Firsts for American Women

Women who broke barriers in politics, business and social movements

The firsts for women in the United States on this list start in the early 19th century. The most recent ones happened in just 2021.

Key Takeaways

  • In the 19th century, women began to break into previously all-male professions, such as medicine and law, and made some early forays into politics.
  • Advances in the 20th century included House and Senate seats (some to women of color), a Cabinet appointment, and leading roles in the desegregation and labor movements.
  • In the first decades of the 21st century, women have assumed notable leadership roles in the federal government and financial sectors.

1809, Patents

Mary Kies becomes the first woman to receive a patent, for a method of weaving straw with silk. 

1849, Medicine

Elizabeth Blackwell graduates from Geneva Medical College in New York and becomes the first female doctor in the U.S. Dr. Blackwell went on to found the New York Infirmary for Women and Children, along with an affiliated medical college for women. The infirmary helped expand medical training to women and medical care to the poor.

1864, Medicine

Dr. Rebecca Lee Crumpler becomes the first Black woman to be a physician in the United States, graduating from the New England Female Medical College. Dr. Crumpler relocated to Richmond, Va., after the Civil War, where she worked for the Freedmen’s Bureau on the health needs of recently freed slaves. Dr. Crumpler later wrote the first medical text by a Black author.

1869, Law

Arabella Mansfield is the first woman admitted to the practice of law in the U.S., in Iowa. Also, Ada H. Kepley becomes the first woman in the United States to graduate from law school.

1872, Presidential Candidate

The first female presidential candidate in the U.S., Victoria Claflin Woodhull, is nominated by the Equal Rights Party.

1887, Mayor

Susanna Madora Salter becomes the first woman elected mayor of an American town, in Argonia, Kansas.

1889, Medicine

Dr. Susan La Flesche Picotte becomes the first Native American physician in the U.S., graduating from the Woman’s Medical College of Pennsylvania as valedictorian. Dr. Picotte later opened a hospital in the Omaha Reservation town of Walthill, Nebraska.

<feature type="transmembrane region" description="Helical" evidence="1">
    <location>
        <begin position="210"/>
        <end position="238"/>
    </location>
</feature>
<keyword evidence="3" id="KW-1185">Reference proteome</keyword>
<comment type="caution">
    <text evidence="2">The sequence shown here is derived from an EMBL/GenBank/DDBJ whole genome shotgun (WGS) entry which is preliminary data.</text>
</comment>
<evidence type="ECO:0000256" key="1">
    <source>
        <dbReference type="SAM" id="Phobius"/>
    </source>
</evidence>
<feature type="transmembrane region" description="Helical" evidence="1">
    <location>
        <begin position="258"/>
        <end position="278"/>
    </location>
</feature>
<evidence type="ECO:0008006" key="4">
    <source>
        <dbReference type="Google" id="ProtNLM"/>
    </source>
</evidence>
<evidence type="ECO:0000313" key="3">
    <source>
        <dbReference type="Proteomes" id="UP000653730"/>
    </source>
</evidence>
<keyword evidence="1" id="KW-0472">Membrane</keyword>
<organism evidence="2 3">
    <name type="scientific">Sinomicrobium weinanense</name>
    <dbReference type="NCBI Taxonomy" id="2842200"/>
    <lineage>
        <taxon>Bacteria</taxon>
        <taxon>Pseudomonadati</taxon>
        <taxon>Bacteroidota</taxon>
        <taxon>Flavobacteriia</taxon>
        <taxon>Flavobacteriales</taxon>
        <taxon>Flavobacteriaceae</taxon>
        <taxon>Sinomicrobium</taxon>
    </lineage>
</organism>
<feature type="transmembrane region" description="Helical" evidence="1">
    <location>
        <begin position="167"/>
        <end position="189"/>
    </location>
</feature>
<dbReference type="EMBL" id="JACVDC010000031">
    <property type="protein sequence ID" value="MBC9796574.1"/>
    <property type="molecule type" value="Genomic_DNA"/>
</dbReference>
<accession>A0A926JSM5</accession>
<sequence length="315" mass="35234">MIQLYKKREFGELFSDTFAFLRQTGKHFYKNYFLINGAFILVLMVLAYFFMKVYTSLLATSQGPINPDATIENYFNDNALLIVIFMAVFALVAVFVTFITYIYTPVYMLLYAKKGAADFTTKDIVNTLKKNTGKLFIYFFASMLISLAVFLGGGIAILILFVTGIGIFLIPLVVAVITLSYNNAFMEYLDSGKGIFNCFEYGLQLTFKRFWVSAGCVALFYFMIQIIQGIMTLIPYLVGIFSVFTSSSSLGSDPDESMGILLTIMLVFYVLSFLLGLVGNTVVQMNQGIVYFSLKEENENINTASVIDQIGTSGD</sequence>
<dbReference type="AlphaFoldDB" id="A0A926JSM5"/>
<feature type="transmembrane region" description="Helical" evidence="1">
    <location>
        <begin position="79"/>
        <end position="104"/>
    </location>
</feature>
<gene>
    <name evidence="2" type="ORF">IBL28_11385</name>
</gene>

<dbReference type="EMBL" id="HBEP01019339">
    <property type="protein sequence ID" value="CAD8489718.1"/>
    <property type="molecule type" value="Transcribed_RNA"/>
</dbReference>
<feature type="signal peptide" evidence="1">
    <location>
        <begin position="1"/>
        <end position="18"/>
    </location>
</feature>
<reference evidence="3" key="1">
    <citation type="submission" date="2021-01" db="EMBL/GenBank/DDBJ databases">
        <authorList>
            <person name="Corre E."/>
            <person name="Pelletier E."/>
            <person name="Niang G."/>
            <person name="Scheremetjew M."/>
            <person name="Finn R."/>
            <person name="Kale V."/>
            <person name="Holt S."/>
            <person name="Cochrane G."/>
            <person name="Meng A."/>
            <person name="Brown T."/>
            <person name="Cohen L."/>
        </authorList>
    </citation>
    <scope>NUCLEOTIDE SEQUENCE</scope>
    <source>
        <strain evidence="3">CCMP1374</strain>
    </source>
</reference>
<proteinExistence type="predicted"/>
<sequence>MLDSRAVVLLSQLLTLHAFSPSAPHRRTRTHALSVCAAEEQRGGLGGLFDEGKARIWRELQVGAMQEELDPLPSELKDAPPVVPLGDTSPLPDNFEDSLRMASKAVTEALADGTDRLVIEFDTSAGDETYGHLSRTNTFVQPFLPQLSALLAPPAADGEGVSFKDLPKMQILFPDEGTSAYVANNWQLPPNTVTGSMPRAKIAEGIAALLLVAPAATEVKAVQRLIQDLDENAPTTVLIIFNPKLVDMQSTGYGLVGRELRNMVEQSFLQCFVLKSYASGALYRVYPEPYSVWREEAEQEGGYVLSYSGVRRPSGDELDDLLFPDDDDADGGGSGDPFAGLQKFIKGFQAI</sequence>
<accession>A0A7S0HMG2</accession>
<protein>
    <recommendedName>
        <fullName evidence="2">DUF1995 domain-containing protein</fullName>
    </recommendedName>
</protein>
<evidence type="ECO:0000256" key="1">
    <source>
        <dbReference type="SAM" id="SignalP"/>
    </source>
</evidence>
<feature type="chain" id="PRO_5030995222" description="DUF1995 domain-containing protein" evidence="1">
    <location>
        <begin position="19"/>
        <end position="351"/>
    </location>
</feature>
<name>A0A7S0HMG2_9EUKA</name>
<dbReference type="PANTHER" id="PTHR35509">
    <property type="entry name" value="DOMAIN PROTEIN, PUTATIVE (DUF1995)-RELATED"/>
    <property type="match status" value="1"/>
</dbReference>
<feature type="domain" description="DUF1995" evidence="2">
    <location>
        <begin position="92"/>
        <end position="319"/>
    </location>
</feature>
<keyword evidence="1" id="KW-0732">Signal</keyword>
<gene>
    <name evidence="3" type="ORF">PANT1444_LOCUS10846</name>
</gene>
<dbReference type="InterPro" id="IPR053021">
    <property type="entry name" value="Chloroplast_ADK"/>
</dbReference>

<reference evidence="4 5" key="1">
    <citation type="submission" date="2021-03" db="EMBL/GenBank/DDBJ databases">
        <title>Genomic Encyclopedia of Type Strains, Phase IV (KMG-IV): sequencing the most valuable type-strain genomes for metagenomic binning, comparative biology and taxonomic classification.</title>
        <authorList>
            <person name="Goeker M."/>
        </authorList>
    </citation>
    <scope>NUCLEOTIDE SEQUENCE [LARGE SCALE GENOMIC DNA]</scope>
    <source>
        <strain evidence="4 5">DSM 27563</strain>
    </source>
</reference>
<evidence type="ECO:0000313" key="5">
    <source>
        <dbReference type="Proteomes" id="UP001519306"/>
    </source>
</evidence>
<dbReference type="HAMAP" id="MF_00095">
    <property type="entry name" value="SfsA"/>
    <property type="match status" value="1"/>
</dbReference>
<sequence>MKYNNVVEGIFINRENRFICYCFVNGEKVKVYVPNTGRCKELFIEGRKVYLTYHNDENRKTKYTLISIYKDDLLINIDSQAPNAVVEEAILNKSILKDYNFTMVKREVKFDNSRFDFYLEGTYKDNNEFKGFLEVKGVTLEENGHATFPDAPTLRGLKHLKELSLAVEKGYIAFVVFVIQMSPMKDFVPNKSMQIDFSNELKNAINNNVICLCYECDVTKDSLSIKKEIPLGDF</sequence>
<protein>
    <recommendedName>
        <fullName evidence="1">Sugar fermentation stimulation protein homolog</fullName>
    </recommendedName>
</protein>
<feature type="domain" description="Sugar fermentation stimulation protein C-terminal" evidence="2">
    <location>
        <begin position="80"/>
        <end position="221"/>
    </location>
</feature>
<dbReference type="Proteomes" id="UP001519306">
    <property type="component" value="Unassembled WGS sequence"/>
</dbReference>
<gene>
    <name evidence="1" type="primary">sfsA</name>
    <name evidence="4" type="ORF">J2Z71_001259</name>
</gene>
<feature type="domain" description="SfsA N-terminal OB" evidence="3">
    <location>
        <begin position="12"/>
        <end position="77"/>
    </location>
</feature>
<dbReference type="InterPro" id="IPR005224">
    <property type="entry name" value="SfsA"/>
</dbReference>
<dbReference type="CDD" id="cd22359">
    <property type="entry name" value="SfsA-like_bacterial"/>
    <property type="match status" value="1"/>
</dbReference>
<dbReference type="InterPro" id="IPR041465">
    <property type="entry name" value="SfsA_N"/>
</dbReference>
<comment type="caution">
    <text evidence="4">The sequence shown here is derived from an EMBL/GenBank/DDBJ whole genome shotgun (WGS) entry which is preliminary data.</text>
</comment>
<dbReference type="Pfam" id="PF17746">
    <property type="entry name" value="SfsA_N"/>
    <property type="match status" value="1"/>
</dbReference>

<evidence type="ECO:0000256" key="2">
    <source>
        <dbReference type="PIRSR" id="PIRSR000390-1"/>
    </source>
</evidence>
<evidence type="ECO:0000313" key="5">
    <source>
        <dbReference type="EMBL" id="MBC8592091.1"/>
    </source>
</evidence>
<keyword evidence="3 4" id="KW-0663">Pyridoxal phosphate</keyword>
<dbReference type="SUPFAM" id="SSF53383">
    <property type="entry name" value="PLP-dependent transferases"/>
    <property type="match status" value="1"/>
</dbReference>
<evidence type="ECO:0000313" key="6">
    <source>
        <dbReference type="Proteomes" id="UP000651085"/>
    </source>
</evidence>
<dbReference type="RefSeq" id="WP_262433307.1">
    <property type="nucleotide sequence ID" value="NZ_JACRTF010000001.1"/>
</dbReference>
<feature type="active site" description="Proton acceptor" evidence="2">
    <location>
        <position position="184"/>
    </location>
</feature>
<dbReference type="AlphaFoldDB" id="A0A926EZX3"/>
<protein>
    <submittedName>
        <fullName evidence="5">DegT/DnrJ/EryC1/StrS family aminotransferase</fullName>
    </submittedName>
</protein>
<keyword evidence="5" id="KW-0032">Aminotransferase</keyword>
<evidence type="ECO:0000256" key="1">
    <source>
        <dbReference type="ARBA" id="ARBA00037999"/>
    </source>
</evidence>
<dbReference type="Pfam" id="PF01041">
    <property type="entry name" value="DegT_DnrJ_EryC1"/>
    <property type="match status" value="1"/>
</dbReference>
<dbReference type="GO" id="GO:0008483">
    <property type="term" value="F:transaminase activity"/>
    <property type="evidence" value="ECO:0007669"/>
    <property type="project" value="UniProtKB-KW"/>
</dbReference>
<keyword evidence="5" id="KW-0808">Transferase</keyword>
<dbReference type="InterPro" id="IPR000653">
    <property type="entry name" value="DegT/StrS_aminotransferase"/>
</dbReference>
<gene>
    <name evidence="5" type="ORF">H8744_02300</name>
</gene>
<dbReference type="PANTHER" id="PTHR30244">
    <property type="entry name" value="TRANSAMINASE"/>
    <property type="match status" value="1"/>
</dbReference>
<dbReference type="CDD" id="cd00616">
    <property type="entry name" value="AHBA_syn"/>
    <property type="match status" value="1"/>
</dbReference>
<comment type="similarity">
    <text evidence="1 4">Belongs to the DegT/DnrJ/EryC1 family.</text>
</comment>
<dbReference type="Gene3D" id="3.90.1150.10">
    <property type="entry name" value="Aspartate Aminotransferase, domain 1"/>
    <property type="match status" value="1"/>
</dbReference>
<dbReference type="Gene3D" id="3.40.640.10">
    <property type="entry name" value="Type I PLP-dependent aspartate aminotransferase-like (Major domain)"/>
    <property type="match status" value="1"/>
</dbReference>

1916, Congress

The first woman is elected to the U.S. House of Representatives: Jeannette Rankin of Montana.

1932, Senate and Aviation

Hattie Wyatt Caraway of Arkansas is the first woman elected to the U.S. Senate.

Amelia Earhart flies solo across the Atlantic in 1928.

1933, Cabinet

The first female Cabinet member, Frances Perkins, is appointed as secretary of labor by President Franklin D. Roosevelt. Perkins helped enact a minimum wage, unemployment compensation, and a limit on the employment of children. Perkins also played a role in drafting the Social Security Act.

1955, Bus Desegregation

In March, 15-year-old Claudette Colvin refuses to move to the back of a bus in Birmingham, Alabama. Colvin became one of the plaintiffs in the first federal court case to challenge bus segregation. Later that same year, Rosa Parks refuses to give up her seat on the bus to a White man in Montgomery, Alabama. Her protest sparked the 381-day Montgomery Bus Boycott that ended segregation on buses.

1962, Labor Organizing

Dolores Huerta co-founds the National Farm Workers Association with César Chávez, playing a key role in organizing the 1965 strike of 5,000 grape workers. Huerta championed women’s issues and worked to elect more Latinos and women to public office during the 1990s and 2000s.

1964, Congress

Patsy Mink becomes the first woman of color in Congress, representing Hawaii. Mink was one of the principal authors of Title IX of the Education Amendments of 1972, the landmark legislation that prohibits gender discrimination in education.

1967, Stock Exchange

Muriel Siebert is the first woman to buy a seat on the New York Stock Exchange. Siebert was later selected to become New York’s first female superintendent of banking in 1977.

1968, Congress

Shirley Chisholm is the first Black woman elected to Congress. Representing New York for 14 years, Chisholm advocated for early education and child welfare policies.